This film decided to do things a little different as director Steven Soderbergh made a unique choice to shoot it with an iPhone. I am curious to see how it will work out.
Synopsis: A young woman is involuntarily committed to a mental institution, where she is confronted by her greatest fear–but is it real or a product of her delusion? (IMDB)
Starring: Claire Foy, Joshua Leonard, and Jay Pharoah
Writers: Jonathan Bernstein and James Greer
Director: Steven Soderbergh
Rating: 14A (Canada)/R (United States)
Running Time: 97mins
For showtimes and more, check out Unsane on movietimes.com.
So how would the iPhone affect the way in which the film looked? It is noticeable early on though it was easy to forget as the film went on. The story was a simple one about a woman named Sawyer Valentini (Foy) who inadvertently commits herself to a mental institution. The story also liked to play with the viewer in that it wasn’t clear whether she really was crazy. Sure, she wasn’t a perfect person by any means but she acted as one normally would after finding out that she is trapped inside of a mental institution for an indefinite period of time.
Going back to the way the film was shot, the way the camera was so close to the actors and the action created a palpable sense of claustrophobia and dread throughout the film. Valentini found herself in the institution early on but the story still took a while to get going which doesn’t help when the film is relatively short, clocking in at just over 90 minutes. Not only did she have to deal with the mental institution, she also had to deal with a stalker that had been hounding her for years named David Strine (Leonard). The claustrophobic feel made us feel like we were stalking her. Valentini had mentioned him earlier, however, it wasn’t until he showed up that everything started to come together and the story got more interesting.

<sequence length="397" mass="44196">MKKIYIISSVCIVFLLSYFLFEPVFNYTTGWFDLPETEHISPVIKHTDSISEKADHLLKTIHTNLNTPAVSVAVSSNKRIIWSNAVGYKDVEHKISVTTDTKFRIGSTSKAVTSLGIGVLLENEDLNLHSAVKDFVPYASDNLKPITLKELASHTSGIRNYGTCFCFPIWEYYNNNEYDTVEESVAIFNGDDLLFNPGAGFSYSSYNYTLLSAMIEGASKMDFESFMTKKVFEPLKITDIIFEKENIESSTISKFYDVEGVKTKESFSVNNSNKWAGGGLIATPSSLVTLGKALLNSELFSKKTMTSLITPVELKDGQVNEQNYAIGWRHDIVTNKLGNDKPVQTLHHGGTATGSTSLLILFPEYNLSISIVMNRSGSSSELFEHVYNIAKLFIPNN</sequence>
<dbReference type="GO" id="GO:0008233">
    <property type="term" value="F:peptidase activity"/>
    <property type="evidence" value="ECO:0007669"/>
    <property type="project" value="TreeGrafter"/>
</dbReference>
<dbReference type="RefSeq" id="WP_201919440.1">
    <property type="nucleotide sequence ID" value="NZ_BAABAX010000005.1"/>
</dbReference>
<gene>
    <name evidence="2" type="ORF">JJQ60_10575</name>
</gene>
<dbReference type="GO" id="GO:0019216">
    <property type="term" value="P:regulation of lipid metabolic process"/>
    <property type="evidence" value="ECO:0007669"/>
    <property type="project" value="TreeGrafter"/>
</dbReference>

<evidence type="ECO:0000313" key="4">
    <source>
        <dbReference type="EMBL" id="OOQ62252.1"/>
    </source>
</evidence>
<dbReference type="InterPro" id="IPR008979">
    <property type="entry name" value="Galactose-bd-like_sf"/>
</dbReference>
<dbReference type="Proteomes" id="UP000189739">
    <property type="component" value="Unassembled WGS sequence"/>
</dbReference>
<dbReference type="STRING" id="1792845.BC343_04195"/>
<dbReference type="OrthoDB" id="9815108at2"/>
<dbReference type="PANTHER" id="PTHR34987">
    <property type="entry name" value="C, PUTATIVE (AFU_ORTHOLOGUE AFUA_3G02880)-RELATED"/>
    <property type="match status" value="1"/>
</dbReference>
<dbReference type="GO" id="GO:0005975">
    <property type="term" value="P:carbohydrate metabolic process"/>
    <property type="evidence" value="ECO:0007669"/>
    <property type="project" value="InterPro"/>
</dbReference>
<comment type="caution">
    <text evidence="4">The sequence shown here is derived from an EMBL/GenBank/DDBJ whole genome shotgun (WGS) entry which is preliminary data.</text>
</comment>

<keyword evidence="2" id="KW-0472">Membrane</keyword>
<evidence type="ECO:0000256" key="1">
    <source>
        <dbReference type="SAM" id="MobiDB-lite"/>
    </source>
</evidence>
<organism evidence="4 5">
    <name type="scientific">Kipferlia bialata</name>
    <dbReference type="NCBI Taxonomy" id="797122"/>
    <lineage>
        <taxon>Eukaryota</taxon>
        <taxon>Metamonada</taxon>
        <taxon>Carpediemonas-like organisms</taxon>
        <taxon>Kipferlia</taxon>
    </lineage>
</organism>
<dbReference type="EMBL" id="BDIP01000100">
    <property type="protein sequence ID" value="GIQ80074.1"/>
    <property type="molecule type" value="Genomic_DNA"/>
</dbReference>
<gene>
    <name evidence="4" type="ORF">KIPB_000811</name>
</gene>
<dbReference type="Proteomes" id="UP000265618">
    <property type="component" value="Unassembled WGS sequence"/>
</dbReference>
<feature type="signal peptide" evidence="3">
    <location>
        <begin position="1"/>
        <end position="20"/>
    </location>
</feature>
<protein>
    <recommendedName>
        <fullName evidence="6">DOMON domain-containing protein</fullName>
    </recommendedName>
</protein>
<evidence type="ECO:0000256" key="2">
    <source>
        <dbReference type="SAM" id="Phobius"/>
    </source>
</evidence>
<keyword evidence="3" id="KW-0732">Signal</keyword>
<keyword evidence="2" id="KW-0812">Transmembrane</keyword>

The problem with that was that it felt like these two subplots were at odds with each other and it would have been nice if the writers had chosen one or the other. Valentini was somewhat compelling to watch, however, the story tried to make her look crazy in a very contrived way one too many times that it became unbelievable. At least with Strine, we had sort of had someone to hate but the story failed to give us much reason to do so by being vague with his character development and adding him to the situation in a contrived way by putting him in the institution with her. Regardless, Valentini was still an easy character to root for even if it at times it didn’t look like she’d prevail.
Valentini and Strine’s battle was the most entertaining part of the film but it took too much of a backseat to the whole is she or isn’t she crazy subplot until the final thirds of the film. This was where the story slightly fell of the rails as it forgets about the previous two thirds of the film. It was clear that she was going to leave the institution eventually, however, the resolution wasn’t quite as satisfying as it could have been.
Foy as Valentini was the best part of the film and it definitely would not have worked without her. She carried the film with her strong and complex performance of a woman carrying so much on her shoulders. She was compelling to watch through her many frustrations and confusion as the film left it open-ended as to whether or not she really was crazy and she was great at both extremes. Leonard was good as Strine despite his character being underwritten and underused.
Overall, this was a decent thriller whose unique cinematography created a palpable sense of dread and a strong performance by Claire Foy both aided a slightly contrived story.